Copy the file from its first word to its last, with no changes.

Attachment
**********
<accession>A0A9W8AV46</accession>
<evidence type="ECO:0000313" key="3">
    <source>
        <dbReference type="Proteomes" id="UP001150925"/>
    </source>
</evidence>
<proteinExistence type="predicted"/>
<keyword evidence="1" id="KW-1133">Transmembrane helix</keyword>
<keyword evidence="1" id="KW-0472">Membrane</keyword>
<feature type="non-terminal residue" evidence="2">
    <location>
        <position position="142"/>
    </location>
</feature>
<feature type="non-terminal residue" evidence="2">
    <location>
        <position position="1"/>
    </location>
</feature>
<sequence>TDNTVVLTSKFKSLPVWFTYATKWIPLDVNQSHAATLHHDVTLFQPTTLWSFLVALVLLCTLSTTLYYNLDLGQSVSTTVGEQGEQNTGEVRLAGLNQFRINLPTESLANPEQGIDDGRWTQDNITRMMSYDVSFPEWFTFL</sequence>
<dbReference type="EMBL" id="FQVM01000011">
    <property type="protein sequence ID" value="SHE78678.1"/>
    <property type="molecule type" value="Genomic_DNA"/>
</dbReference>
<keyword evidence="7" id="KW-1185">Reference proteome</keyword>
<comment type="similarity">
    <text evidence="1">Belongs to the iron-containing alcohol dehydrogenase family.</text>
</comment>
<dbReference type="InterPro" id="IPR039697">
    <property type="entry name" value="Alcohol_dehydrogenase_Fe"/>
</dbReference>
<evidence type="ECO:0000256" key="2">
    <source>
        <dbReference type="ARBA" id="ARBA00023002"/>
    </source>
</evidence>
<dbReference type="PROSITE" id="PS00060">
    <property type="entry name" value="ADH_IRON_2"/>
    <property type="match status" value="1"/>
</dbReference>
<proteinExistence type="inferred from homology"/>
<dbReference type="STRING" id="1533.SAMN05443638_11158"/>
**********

<accession>A0A9W8AV46</accession>
<evidence type="ECO:0000313" key="3">
    <source>
        <dbReference type="Proteomes" id="UP001150925"/>
    </source>
</evidence>
<proteinExistence type="predicted"/>
<keyword evidence="1" id="KW-1133">Transmembrane helix</keyword>
<keyword evidence="1" id="KW-0472">Membrane</keyword>
<feature type="non-terminal residue" evidence="2">
    <location>
        <position position="142"/>
    </location>
</feature>
<feature type="non-terminal residue" evidence="2">
    <location>
        <position position="1"/>
    </location>
</feature>
<sequence>TDNTVVLTSKFKSLPVWFTYATKWIPLDVNQSHAATLHHDVTLFQPTTLWSFLVALVLLCTLSTTLYYNLDLGQSVSTTVGEQGEQNTGEVRLAGLNQFRINLPTESLANPEQGIDDGRWTQDNITRMMSYDVSFPEWFTFL</sequence>
<dbReference type="EMBL" id="FQVM01000011">
    <property type="protein sequence ID" value="SHE78678.1"/>
    <property type="molecule type" value="Genomic_DNA"/>
</dbReference>
<keyword evidence="7" id="KW-1185">Reference proteome</keyword>
<comment type="similarity">
    <text evidence="1">Belongs to the iron-containing alcohol dehydrogenase family.</text>
</comment>
<dbReference type="InterPro" id="IPR039697">
    <property type="entry name" value="Alcohol_dehydrogenase_Fe"/>
</dbReference>
<evidence type="ECO:0000256" key="2">
    <source>
        <dbReference type="ARBA" id="ARBA00023002"/>
    </source>
</evidence>
<dbReference type="PROSITE" id="PS00060">
    <property type="entry name" value="ADH_IRON_2"/>
    <property type="match status" value="1"/>
</dbReference>
<proteinExistence type="inferred from homology"/>
<dbReference type="STRING" id="1533.SAMN05443638_11158"/>